Despite the 650,000 Georgians who desperately need the Medicaid provisions set forth in the federal Affordable Care Act (ACA), the state of Georgia has reported that it will not expand its Medicaid program under the ACA.

 

(Related: Obama Speaks at Rose Garden After 7 Million Mark Reached For Healthcare Signup)

 

According to the Atlanta-Journal Constitution, the Governor of Georgia, Nathan Deal (R), has refused to expand the healthcare program because of financial reasons.  The federal government has agreed to pay states who expand 100 percent for the first year and 90 percent for succeeding years; yet, Deal believes that the state of Georgia does not have the money to afford such an action.

 

This denial of Medicaid expansion means that a number of Georgians will forgo health insurance because they can not afford a plan through the Healthcare.gov Marketplace. Fortunately for them though, they will not be penalized for not having insurance after Open Enrollment.

 

(Related- Living Healthy in an 8-5 World: President Obama Talks Affordable Care Act)

 

Gov. Deal’s decision on Medicaid expansion under ACA, may not only affect the constituents of Georgia; it could possibly affect Deal’s chances of re-election if he decides to run. The governor’s decision has received some strict criticism from concerned voters.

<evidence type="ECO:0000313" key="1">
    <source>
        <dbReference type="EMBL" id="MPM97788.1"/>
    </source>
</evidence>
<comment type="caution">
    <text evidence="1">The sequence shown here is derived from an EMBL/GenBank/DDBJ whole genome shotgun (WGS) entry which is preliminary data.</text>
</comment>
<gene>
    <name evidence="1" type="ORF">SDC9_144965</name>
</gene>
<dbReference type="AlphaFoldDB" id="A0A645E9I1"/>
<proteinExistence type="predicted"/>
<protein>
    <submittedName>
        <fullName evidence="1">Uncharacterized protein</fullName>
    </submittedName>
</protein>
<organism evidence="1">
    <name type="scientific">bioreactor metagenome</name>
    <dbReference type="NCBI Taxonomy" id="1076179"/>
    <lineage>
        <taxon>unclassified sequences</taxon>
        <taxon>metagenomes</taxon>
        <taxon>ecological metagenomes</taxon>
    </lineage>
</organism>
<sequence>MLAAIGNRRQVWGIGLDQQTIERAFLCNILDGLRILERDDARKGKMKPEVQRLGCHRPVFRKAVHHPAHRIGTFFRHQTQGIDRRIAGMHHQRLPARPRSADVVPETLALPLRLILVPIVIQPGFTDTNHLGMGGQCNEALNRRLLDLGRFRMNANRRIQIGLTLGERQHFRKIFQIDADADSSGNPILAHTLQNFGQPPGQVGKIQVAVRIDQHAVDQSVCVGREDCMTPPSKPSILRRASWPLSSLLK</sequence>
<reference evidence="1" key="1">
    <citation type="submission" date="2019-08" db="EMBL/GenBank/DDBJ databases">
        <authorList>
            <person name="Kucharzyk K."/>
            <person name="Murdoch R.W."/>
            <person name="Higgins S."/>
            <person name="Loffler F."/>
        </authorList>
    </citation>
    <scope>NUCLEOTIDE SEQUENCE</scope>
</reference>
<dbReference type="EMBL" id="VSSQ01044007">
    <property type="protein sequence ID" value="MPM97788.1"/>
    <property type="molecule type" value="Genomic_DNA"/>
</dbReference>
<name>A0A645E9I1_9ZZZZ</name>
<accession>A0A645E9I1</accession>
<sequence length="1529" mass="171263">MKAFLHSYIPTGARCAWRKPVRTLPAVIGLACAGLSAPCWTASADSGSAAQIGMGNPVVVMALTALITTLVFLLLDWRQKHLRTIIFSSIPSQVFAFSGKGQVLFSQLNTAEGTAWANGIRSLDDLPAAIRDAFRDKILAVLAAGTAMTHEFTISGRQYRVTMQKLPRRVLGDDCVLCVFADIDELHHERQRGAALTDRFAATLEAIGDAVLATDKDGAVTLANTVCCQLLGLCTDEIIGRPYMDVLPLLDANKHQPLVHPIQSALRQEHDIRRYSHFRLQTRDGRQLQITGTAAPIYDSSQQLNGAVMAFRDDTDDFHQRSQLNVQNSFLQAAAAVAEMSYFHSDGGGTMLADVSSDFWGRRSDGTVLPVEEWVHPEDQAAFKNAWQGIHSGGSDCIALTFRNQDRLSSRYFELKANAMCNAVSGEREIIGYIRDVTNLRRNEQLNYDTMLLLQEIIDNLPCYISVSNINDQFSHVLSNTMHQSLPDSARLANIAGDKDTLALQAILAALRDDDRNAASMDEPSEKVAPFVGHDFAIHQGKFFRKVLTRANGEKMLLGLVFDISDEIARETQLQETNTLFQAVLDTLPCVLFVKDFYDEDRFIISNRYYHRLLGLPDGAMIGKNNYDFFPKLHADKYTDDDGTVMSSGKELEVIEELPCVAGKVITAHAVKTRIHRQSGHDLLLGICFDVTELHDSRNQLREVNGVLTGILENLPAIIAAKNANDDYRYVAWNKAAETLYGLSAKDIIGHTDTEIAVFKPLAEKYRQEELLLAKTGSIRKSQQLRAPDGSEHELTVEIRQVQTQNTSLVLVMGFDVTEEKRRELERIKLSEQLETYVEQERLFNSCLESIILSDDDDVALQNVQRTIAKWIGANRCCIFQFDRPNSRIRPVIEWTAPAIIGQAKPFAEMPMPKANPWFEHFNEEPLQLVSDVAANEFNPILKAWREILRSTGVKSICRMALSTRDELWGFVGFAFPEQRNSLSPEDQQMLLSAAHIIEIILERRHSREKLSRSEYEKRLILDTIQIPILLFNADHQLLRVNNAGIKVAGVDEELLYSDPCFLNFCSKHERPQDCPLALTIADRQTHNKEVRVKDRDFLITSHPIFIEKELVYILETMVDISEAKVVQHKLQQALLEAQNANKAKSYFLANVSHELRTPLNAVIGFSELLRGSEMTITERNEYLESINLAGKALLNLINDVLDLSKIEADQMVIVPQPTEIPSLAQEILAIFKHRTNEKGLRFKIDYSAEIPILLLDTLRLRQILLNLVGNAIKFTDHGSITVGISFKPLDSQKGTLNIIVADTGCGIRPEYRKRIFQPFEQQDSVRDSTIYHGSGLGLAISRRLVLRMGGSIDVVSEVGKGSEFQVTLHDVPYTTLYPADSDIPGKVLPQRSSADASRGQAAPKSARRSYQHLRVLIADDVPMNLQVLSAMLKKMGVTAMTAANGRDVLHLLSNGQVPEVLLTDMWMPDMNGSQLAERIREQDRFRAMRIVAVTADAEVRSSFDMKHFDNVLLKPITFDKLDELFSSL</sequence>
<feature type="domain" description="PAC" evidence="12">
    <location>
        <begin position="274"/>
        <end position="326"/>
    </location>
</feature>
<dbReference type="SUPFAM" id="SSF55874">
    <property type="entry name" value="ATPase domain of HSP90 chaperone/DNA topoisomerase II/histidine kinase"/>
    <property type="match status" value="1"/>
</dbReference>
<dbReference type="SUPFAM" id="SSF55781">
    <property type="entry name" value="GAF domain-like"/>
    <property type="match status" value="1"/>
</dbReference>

One side of the argument suggests that Governor Deal is turning down a potential opportunity to gain additional revenue. According to a recent NBC News article, Georgia will possibly be missing out on a whopping $4.9 billion. This amount of money is more than what states receive in federal funding for highways, infrastructure, etc.

 

Another side of the argument states that Deal is placing many lives in jeopardy. Individuals who are unable to afford healthcare and can not receive Medicaid, may be more likely to suffer from higher morbidity and, maybe even, mortality rates. Waiting rooms at the local health departments will also be affected as they will become overcrowded with people looking for low-cost or free health services.

 

What do you think about Ga’s decision? Do you believe it is wise? How do you feel about the 650,000 people that will continue to go without health coverage? Let’s talk @DeShonna_Aliyah